Tokyo's popularity as a travel destination is indisputable and, of course, understandable. What short-time visitors don't know, however, is that after you've visited Asakusa, followed the sea of pedestrians at the Shibuya crossing and paid your respects at the Meiji Shrine, you might start to think the Japanese capital has nothing more to offer. This is, indeed, the advice I've given my visiting friends time and again: 3-5 days, that's all the time you need to explore Tokyo. The more I think about it, though, the more convinced I become that I was wrong.
Tokyo may not have myriads of ancient shrines like Kyoto or rolling landscapes and turquoise water beaches but it can offer visitors things no other place can offer. Take, for instance, the Tokyo Stock Exchange (TSE) tour. Japan is one of the biggest financial hubs in the world and its stock exchange is where much of the economic history of the country is written. The English-speaking guided tour through the stock TSE facilities is free; all you have to do is pick up the phone and make a reservation.
The first thing I see when I enter the building is the TSE museum. Bonds dating back to the post-war era, hand-written financial records and other interesting specimens are exhibited here. After checking in at the counter and meeting the English-speaking guide, we start by watching a short video about the history of the TSE as well as some basic information about how a stock exchange works. I suspect the MBA students that make up the bulk of the group find this part pretty boring but for a dummy like me this is actually pretty interesting (and easy to understand).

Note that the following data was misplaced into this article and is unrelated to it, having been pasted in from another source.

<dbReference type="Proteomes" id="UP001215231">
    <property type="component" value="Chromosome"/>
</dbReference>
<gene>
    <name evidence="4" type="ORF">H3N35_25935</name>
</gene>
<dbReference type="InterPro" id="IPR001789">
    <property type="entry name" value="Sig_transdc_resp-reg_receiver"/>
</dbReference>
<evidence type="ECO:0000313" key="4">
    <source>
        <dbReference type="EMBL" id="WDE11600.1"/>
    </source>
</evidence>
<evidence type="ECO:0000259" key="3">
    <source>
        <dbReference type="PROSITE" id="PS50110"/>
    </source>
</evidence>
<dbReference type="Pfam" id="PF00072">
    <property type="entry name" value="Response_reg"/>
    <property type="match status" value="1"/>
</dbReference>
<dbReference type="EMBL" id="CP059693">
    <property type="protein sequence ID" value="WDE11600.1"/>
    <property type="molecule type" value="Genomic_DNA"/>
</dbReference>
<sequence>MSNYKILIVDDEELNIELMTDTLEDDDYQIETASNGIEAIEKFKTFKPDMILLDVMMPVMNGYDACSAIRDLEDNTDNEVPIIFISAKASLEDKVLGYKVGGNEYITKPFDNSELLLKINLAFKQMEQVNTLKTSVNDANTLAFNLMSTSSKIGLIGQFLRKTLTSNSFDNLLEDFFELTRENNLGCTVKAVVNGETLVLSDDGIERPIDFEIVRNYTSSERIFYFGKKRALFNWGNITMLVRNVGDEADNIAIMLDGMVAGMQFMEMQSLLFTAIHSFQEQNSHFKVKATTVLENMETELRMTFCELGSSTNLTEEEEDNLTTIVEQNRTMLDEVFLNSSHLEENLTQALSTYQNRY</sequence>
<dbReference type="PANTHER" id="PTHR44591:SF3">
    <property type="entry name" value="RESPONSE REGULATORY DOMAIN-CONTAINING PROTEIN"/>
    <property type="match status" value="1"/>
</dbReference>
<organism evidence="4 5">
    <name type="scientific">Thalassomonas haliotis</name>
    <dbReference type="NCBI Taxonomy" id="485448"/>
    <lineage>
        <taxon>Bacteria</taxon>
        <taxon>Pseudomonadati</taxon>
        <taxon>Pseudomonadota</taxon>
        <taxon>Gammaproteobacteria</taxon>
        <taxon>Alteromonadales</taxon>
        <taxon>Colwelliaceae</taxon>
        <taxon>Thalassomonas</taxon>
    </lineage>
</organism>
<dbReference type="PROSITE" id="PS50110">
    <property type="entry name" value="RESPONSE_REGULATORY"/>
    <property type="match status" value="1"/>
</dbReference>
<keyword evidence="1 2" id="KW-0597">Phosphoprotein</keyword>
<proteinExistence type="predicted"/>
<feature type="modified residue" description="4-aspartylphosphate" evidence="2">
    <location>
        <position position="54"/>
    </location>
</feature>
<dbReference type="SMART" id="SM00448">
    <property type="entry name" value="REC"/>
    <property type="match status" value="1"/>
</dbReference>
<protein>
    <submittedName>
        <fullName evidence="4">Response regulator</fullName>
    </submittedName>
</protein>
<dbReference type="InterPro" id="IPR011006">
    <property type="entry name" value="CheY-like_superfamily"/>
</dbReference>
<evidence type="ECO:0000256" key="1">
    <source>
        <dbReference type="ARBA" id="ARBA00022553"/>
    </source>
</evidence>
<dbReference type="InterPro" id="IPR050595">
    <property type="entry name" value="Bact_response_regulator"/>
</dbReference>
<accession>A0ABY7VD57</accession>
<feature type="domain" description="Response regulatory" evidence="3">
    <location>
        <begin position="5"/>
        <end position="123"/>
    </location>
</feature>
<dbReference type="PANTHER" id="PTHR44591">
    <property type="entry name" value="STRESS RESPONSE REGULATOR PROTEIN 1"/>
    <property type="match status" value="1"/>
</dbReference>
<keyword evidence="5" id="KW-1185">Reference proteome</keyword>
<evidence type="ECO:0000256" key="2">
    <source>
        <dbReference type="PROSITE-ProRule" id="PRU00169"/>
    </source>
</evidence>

Next we approach the ceremonial bell, situated above the trading floor. In the past it was used to mark the beginning of the trading day but nowadays it is only rung during special ceremonies. It so happens that one such ceremony is taking place during our visit: a company called Smart Value has just been listed on the TSE with its shares being traded since the market opened this morning. The company's executives ring the bell five times to mark the occasion, we clap and Smart Value enters a new era. I find myself thinking fondly of this company, as if I had a stake in its financial well-being. And the TSE is no longer a place one only sees footage of in the news; its trading floor no longer an abstract, two-dimensional image of no consequence. Even though I remain firmly uninterested in financial news, the visit has shed some flattering light onto them.
At the end of the tour the MBA students try their hand at trading through a simulation game. I walk around a little bit more, looking at the countless screens full of information I don't understand. Some of it is in Japanese, some of it in English, some of it makes so little sense I can't even tell. I thank the guide and leave the building, promising myself I'll at least keep up with Smart Value's progress.
For information and reservations call 050-3377-7254 (English, Japanese)